Mark Cavendish makes it three stage wins in a row in Turkey — so is he really back?

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  • Mark Cavendish
    Mark Cavendish
    British professional road racing cyclist
Mark Cavendish - Mark Cavendish makes it three stage wins in a row in Turkey — so is he really back? - GETTY IMAGES
Mark Cavendish - Mark Cavendish makes it three stage wins in a row in Turkey — so is he really back? - GETTY IMAGES

Having waited 1,159 days for a race win, Mark Cavendish made it three in three days at the Tour of Turkey on Wednesday.

The Deceuninck-Quick Step sprinter, who took his first victory since the 2018 Dubai Tour on Monday, signalled his growing confidence by launching his sprint early on Tuesday, jumping from the wheel of Alpecin-Fenix’s Jasper Philipsen with 175 metres to go and leaving his rivals in his wake, before on Wednesday making it a hat-trick of stages.

It was the first time Cavendish, the 2011 road world champion and 30-time Tour de France stage winner, had won races on three consecutive days since the Tour of Qatar in 2013 and it allowed him to extend his overall lead of the race to 12 seconds going into Thursday's hilly stage five.

“It's nice,” Cavendish said on Wednesday. “It's irrelevant how many wins are in a row, it's just nice to win again. It's nice that the team believe in me.”

After his second win on Tuesday, Cavendish admitted that he may lack some of the confidence he had during his pomp, but that he had regained some of the swagger he once had.

“I don’t think it gives me as much confidence as I used to have, but it definitely gives me confidence in myself, more than any kind of swagger, I guess,” Cavendish said.

“The fact that I won again gives me a lot of confidence, especially as it’s for the first time in five years or so that I’ve claimed back-to-back stages in a race," The Briton said. "Doing it in the leader’s jersey makes it even more special."

On Monday, Cavendish had won in similar circumstances, ending his three-year wait for a victory.

Cavendish has suffered a series of setbacks since his last big year in 2016 when he won the world Madison title, four stages of the Tour de France (spending a day in the leader's yellow jersey), Olympic omnium silver and finished second at the road world championships. He lost the best part of two seasons to Epstein-Barr virus, broke his shoulder after crashing out of the Tour de France in 2017 and also suffered with depression, something he revealed in an interview with Telegraph Sport last year.

It looked last autumn as if he might have run out of road. In a tearful interview after Ghent-Wevelgem Cavendish admitted he did not know whether he would race again, with his contract at Bahrain-McLaren coming to an end and coronavirus wreaking havoc with the season.

Jason and Laura Kenny to lead British team at Ghent open track meeting
Jason and Laura Kenny to lead British team at Ghent open track meeting

However, he agreed a contract with his old Belgian team, Deceuninck-Quick Step, where he spent three very successful seasons between 2013 and 2015.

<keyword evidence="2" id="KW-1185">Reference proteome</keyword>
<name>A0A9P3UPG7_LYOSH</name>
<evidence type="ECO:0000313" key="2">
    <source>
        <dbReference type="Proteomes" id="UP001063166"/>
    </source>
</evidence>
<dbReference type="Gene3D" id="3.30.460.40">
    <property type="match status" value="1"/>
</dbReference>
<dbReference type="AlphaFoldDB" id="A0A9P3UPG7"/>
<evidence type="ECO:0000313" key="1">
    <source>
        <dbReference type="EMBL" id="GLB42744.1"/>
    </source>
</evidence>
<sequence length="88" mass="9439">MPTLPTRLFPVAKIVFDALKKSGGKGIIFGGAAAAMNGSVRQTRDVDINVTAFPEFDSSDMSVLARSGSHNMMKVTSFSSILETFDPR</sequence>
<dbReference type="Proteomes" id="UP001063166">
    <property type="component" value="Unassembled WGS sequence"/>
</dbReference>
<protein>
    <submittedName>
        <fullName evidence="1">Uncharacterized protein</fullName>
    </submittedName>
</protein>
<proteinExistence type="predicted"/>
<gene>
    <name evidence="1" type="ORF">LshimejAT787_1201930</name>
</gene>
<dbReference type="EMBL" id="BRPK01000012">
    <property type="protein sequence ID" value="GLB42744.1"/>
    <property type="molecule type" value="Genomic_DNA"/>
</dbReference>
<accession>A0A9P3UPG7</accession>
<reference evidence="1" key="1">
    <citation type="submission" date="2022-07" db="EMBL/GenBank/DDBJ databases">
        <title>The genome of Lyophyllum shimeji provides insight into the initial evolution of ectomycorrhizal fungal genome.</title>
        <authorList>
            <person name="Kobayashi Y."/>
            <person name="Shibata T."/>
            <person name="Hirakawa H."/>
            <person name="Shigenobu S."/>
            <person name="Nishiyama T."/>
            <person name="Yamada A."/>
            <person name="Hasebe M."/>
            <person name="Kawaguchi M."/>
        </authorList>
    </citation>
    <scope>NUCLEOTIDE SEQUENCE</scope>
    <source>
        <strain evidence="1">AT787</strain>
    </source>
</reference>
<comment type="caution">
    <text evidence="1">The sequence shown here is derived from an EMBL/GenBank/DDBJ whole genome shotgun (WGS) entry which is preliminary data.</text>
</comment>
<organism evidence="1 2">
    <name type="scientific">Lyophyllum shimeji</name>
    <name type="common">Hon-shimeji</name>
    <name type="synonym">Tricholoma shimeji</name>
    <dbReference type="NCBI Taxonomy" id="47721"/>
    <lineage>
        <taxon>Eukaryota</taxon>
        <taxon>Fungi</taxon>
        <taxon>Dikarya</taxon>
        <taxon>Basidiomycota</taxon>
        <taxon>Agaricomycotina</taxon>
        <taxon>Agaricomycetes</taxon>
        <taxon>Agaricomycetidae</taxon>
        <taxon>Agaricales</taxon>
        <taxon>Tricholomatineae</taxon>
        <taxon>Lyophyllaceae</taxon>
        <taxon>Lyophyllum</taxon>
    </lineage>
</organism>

And he has been getting closer and closer to his first win since the Dubai Tour in 2018. The 35 year-old finished on the podium at Scheldeprijs last week.

On Monday Cavendish paid tribute to his team manager Patrick Lefevere. “Some people didn’t think I could get back to winning, but he did and for that I am grateful,” he said. “Just to get back to winning after what I’ve been through in the last couple of years is truly incredible. To win again was emotional and to hug all my teammates after the finish was amazing.”

Analysis: Next stop Tour de France for Cavendish?

By Tom Cary

Cavendish’s first win in over three years was greeted with huge enthusiasm throughout cycling, a sport which reveres its great champions. The Manx rider, second only to Eddy Merckx in terms of Tour de France stage wins and a former world road champion, is one of the greatest sprinters in history and no one wanted to see his career end before he got back to winning ways.

Of course there will be questions now as to what Cavendish 2.0 might be capable of. Could he grow in confidence and become a force in cycling again? Could he — whisper it — add to his 30 Tour stage wins?

It is far too soon to speculate about such matters. The Tour of Turkey is one thing, the Tour de France another. Cavendish needs to to win a lot more races, and against the best sprinters in the world, before Deceuninck-Quick Step would even contemplate taking him. They already have the top sprinter in the world in Ireland’s Sam Bennett on their roster (it will be interesting to see whether Deceuninck-Quick Step choose to keep them apart in the coming weeks). Plus Cavendish will be 36 next month. Time is very much against him.

But the manner in which he won on Monday was encouraging, showing great timing and a good jump as he surged past Greipel to take Philipsen’s wheel, before powering into the lead right on the line.

If he never wins another race, Cavendish can be proud that he fought back from so much adversity to return to the winners’ enclosure. Whatever happens from here, he has already won his biggest battle.